Definition: . A suffix used in forming the names of certain sciences, systems, etc., as acoustics, mathematics, dynamics, statistics, politics, athletics.
Note: The names sciences ending in ics, as mathematics, mechanics, metaphysics, optics, etc., are, with respect to their form, nouns in the plural number. The plural form was probably introduced to mark the complex nature of such sciences; and it may have been in imitation of the use of the Greek plurals ics were construed with a verb or a pronoun in the plural; but it is now generally considered preferable to treat them as singular. In Greman we have die Mathematik, die Mechanik, etc., and in French la metaphysique, la optique, etc., corresponding to our mathematics, mechanics, metaphysics, optics, etc. Mathematics have for their object the consideration of whatever is capable of being numbered or measured. John Davidson. The citations subjoined will serve as examples of the best present usage. Ethics is the sciences of the laws which govern our actions as moral agents. Sir W. Hamilton. All parts of knowledge have their origin in metaphysics, and finally, perhaps, revolve into it. De Quincey. Mechanics, like pure mathematics, may be geometrical, or may be analytical; that is, it may treat space either by a direct consideration of its properties, or by a symbolical representation. Whewell.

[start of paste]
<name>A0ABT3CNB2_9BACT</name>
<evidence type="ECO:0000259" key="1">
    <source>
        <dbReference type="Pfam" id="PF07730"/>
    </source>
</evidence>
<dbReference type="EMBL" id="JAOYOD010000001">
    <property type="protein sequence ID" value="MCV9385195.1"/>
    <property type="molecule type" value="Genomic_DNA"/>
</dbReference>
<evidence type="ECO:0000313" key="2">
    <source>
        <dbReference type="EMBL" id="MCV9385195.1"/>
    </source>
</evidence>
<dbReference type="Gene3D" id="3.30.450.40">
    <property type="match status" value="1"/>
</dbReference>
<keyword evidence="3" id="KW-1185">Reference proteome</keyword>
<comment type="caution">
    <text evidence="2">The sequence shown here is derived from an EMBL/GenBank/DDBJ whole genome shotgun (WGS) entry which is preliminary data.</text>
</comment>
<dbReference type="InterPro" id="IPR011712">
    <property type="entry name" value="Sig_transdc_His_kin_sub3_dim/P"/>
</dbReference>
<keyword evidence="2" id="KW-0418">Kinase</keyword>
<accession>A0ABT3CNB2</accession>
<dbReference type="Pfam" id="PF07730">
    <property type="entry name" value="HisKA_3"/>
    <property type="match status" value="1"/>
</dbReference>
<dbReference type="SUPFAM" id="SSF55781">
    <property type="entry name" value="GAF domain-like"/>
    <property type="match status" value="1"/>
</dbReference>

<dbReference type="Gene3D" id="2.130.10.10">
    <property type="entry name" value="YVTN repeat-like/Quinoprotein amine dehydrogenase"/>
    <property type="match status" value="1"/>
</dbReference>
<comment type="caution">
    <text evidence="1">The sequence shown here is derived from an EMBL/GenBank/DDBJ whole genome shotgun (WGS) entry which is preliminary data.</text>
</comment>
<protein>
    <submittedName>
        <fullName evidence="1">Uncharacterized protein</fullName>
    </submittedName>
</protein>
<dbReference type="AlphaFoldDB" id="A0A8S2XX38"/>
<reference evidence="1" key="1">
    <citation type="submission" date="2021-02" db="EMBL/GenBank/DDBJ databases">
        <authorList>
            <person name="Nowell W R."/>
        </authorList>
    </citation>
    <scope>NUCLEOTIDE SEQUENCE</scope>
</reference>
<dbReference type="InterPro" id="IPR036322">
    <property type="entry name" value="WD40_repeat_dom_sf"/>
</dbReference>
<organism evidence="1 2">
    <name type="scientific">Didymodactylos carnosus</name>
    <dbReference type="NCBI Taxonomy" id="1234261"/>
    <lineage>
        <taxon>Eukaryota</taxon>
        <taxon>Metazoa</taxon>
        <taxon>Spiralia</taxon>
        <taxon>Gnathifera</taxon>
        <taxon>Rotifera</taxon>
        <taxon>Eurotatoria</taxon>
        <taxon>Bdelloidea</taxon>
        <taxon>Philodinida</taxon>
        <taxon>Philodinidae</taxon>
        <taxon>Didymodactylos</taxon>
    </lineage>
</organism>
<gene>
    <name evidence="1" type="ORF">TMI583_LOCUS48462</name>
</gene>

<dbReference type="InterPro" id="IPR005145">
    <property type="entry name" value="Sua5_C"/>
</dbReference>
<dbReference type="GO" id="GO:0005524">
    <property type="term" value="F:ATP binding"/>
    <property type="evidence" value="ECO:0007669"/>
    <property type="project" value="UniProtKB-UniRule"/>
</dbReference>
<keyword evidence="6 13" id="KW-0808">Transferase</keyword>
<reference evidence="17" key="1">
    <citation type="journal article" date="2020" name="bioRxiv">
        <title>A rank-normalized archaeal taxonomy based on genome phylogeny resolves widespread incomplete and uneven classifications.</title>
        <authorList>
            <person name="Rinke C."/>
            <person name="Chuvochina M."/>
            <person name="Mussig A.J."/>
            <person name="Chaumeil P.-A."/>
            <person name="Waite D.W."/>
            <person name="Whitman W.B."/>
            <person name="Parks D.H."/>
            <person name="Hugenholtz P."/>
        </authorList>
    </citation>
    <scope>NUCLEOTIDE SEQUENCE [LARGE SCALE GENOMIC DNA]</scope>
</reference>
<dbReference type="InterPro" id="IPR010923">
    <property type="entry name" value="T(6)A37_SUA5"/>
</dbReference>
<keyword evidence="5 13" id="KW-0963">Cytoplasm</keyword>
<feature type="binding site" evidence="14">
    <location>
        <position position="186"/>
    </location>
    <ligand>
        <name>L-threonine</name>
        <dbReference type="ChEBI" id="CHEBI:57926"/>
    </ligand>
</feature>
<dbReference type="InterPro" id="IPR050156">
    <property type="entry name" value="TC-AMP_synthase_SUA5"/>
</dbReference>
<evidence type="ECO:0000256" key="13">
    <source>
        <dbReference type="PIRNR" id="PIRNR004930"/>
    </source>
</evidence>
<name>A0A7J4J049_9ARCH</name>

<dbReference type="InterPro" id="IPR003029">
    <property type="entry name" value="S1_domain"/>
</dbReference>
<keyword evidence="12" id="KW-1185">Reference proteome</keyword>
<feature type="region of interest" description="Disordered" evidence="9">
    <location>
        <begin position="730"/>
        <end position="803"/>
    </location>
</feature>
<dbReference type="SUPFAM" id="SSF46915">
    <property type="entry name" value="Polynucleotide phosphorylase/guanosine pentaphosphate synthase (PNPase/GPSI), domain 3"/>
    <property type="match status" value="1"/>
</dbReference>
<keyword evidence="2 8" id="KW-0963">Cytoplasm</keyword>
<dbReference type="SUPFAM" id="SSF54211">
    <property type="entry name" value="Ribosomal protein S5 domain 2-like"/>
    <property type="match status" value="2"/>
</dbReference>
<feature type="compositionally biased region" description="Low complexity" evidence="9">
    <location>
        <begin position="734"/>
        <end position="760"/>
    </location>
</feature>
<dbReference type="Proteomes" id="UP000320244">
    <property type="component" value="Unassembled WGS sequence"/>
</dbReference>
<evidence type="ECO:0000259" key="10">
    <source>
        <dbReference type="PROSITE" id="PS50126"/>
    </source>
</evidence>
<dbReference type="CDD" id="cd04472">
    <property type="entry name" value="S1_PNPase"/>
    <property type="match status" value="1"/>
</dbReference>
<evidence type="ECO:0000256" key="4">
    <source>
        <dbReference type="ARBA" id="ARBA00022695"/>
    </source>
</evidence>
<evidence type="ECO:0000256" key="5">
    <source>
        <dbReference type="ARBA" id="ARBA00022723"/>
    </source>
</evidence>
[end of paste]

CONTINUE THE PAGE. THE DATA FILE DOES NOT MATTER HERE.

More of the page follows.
Source: Webster’s Unabridged Dictionary 1913 Edition
30 November 2023
(noun) a breathing apparatus used for resuscitation by forcing oxygen into the lungs of a person who has undergone asphyxia or arrest of respiration
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